• German. Nevertheless, I pushed through. I made friends with Germans who spoke little English, giving myself no escape. I walked the dog with my little host sisters - who are just starting to learn English in school - and asked them to quiz me. I used my classes as an opportunity to dive much deeper into the development of my language skills, making pages and pages of notes about vocabulary, idioms, and connotative nuances. But most importantly, I turned off my shame and just spoke. Regardless of whether all the verbs were perfectly conjugated or the nouns correctly gendered, I spoke. Something clicked. And then something wild happened… I thought and even dreamed… in German.
  • English. In fact, sometimes I speak so much German, I sort of forget how to speak English. I find myself saying “It goes!” (per the German phrase, es geht, meaning that something works) instead of “It works” or thinking of the German word for something before the English word. 

5. Embarrassment. From making friends in school to cultural norms to familial dynamics to fashion choices to language, there is little I can’t find some way to do wrong.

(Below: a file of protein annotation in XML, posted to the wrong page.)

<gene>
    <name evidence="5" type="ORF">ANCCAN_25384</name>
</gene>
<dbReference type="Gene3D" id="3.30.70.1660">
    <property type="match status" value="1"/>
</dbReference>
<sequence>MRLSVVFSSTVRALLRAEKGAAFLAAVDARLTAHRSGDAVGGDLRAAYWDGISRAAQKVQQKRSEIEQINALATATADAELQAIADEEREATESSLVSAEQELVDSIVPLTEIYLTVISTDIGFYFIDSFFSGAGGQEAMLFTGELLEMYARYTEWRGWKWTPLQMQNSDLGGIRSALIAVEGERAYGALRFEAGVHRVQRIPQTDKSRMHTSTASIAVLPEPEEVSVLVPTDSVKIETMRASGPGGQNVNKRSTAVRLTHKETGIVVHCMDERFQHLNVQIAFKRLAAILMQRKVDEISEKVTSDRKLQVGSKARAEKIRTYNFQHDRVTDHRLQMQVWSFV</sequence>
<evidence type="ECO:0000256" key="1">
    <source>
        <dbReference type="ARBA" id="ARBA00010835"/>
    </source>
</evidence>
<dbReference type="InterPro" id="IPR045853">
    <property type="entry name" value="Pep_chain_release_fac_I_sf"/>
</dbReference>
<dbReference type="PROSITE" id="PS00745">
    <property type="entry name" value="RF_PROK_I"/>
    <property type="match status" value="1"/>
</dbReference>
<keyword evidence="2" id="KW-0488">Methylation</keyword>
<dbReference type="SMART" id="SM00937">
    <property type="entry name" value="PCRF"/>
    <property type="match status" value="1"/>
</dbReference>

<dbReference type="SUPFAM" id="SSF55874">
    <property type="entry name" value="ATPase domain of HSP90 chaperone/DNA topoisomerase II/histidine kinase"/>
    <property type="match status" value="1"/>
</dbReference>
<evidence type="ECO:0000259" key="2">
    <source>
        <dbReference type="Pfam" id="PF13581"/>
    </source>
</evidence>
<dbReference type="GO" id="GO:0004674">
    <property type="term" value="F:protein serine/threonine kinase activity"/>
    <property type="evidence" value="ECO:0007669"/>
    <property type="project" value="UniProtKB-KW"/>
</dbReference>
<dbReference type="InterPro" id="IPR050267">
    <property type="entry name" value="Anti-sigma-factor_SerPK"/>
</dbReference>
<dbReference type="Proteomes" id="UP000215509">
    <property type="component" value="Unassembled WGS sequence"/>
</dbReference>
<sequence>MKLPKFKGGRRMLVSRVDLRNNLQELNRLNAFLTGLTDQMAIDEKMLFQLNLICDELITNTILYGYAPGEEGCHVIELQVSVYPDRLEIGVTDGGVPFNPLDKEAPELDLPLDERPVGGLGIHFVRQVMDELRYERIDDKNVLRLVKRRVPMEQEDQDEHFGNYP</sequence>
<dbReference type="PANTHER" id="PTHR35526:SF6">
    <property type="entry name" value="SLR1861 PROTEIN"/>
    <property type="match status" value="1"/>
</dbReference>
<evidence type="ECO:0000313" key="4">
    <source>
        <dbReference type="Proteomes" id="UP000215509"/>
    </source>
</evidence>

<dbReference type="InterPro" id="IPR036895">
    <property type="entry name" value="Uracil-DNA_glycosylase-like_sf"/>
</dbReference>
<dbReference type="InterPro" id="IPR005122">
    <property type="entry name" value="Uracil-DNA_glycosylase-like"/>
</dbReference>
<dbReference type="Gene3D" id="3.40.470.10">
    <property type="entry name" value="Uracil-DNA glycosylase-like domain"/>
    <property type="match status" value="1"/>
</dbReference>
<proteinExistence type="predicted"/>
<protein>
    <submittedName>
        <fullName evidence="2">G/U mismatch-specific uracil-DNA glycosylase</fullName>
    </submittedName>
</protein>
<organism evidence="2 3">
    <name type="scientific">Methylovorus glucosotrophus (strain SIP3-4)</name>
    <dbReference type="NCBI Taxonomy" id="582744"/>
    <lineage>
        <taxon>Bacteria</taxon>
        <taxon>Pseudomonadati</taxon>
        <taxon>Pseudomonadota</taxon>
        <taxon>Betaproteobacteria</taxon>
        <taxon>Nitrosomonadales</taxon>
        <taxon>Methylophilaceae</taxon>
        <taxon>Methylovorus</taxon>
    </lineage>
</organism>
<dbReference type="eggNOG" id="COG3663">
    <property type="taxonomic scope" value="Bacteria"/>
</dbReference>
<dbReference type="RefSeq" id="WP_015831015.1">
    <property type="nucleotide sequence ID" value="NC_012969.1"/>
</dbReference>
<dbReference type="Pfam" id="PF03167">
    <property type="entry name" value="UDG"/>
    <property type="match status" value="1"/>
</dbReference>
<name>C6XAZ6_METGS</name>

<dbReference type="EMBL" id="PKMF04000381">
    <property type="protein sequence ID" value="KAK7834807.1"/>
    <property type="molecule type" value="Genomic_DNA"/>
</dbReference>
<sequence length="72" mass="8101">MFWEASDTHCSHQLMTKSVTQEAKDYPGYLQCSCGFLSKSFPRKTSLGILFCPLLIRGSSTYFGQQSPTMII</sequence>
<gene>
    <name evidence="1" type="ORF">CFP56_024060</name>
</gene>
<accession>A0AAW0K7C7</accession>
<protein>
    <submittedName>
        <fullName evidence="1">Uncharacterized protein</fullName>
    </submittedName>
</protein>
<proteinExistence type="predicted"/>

• Confidence. Thanks to my impressive ability to mess up, I’ve learned that embarrassment is a waste of time, and it’s actually easier to make friends when I am sure of who I am and don’t try to change myself to blend in. 
  • Authenticity. There’s something magnetic about someone who knows who they are and shows up authentically. This applies even outside of exchange, but CBYX was definitely a driving force in helping me solidify the woman I am and show up as her.

The lessons I have discussed in this blog will not only impact me for the rest of this program, but for the rest of my life. Everytime I am struggling, I will just remember that enormous growth is right around the corner. 

Liebe Grüße,